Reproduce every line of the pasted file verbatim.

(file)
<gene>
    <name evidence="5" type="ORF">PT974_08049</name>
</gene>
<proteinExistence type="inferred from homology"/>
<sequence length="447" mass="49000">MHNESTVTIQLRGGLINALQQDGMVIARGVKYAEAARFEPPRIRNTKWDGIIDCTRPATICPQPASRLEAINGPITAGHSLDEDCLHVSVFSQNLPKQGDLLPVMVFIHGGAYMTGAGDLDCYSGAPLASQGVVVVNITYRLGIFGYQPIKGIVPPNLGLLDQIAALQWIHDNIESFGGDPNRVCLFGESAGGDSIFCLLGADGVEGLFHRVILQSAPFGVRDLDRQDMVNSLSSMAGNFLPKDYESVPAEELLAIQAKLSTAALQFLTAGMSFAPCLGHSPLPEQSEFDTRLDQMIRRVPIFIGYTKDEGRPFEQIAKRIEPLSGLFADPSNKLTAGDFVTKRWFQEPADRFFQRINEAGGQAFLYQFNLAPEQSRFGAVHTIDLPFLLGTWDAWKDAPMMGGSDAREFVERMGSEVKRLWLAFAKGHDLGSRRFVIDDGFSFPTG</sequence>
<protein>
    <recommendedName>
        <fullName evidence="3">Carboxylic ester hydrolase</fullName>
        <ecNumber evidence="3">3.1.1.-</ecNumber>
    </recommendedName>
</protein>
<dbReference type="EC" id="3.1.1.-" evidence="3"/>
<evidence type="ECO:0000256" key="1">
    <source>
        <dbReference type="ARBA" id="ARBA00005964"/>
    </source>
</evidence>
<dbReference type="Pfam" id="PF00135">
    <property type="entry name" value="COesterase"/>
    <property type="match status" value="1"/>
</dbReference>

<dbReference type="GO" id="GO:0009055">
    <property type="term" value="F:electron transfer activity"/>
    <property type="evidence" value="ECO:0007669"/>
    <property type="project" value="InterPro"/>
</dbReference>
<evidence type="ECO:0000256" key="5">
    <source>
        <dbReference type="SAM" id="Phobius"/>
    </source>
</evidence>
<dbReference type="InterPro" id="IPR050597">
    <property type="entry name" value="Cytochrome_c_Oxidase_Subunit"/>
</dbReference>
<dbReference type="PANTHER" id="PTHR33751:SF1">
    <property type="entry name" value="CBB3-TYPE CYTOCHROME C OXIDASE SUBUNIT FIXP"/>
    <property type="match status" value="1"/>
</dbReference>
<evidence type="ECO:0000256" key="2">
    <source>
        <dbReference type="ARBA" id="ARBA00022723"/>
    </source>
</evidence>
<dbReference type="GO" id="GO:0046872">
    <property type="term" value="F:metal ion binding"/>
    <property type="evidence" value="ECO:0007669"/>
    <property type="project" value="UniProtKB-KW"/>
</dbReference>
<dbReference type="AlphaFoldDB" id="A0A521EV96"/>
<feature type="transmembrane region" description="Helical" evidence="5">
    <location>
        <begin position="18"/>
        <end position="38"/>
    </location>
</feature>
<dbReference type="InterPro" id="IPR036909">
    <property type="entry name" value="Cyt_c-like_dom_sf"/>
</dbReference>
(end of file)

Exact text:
<gene>
    <name evidence="5" type="ORF">PT974_08049</name>
</gene>
<proteinExistence type="inferred from homology"/>
<sequence length="447" mass="49000">MHNESTVTIQLRGGLINALQQDGMVIARGVKYAEAARFEPPRIRNTKWDGIIDCTRPATICPQPASRLEAINGPITAGHSLDEDCLHVSVFSQNLPKQGDLLPVMVFIHGGAYMTGAGDLDCYSGAPLASQGVVVVNITYRLGIFGYQPIKGIVPPNLGLLDQIAALQWIHDNIESFGGDPNRVCLFGESAGGDSIFCLLGADGVEGLFHRVILQSAPFGVRDLDRQDMVNSLSSMAGNFLPKDYESVPAEELLAIQAKLSTAALQFLTAGMSFAPCLGHSPLPEQSEFDTRLDQMIRRVPIFIGYTKDEGRPFEQIAKRIEPLSGLFADPSNKLTAGDFVTKRWFQEPADRFFQRINEAGGQAFLYQFNLAPEQSRFGAVHTIDLPFLLGTWDAWKDAPMMGGSDAREFVERMGSEVKRLWLAFAKGHDLGSRRFVIDDGFSFPTG</sequence>
<protein>
    <recommendedName>
        <fullName evidence="3">Carboxylic ester hydrolase</fullName>
        <ecNumber evidence="3">3.1.1.-</ecNumber>
    </recommendedName>
</protein>
<dbReference type="EC" id="3.1.1.-" evidence="3"/>
<evidence type="ECO:0000256" key="1">
    <source>
        <dbReference type="ARBA" id="ARBA00005964"/>
    </source>
</evidence>
<dbReference type="Pfam" id="PF00135">
    <property type="entry name" value="COesterase"/>
    <property type="match status" value="1"/>
</dbReference>

<dbReference type="GO" id="GO:0009055">
    <property type="term" value="F:electron transfer activity"/>
    <property type="evidence" value="ECO:0007669"/>
    <property type="project" value="InterPro"/>
</dbReference>
<evidence type="ECO:0000256" key="5">
    <source>
        <dbReference type="SAM" id="Phobius"/>
    </source>
</evidence>
<dbReference type="InterPro" id="IPR050597">
    <property type="entry name" value="Cytochrome_c_Oxidase_Subunit"/>
</dbReference>
<dbReference type="PANTHER" id="PTHR33751:SF1">
    <property type="entry name" value="CBB3-TYPE CYTOCHROME C OXIDASE SUBUNIT FIXP"/>
    <property type="match status" value="1"/>
</dbReference>
<evidence type="ECO:0000256" key="2">
    <source>
        <dbReference type="ARBA" id="ARBA00022723"/>
    </source>
</evidence>
<dbReference type="GO" id="GO:0046872">
    <property type="term" value="F:metal ion binding"/>
    <property type="evidence" value="ECO:0007669"/>
    <property type="project" value="UniProtKB-KW"/>
</dbReference>
<dbReference type="AlphaFoldDB" id="A0A521EV96"/>
<feature type="transmembrane region" description="Helical" evidence="5">
    <location>
        <begin position="18"/>
        <end position="38"/>
    </location>
</feature>
<dbReference type="InterPro" id="IPR036909">
    <property type="entry name" value="Cyt_c-like_dom_sf"/>
</dbReference>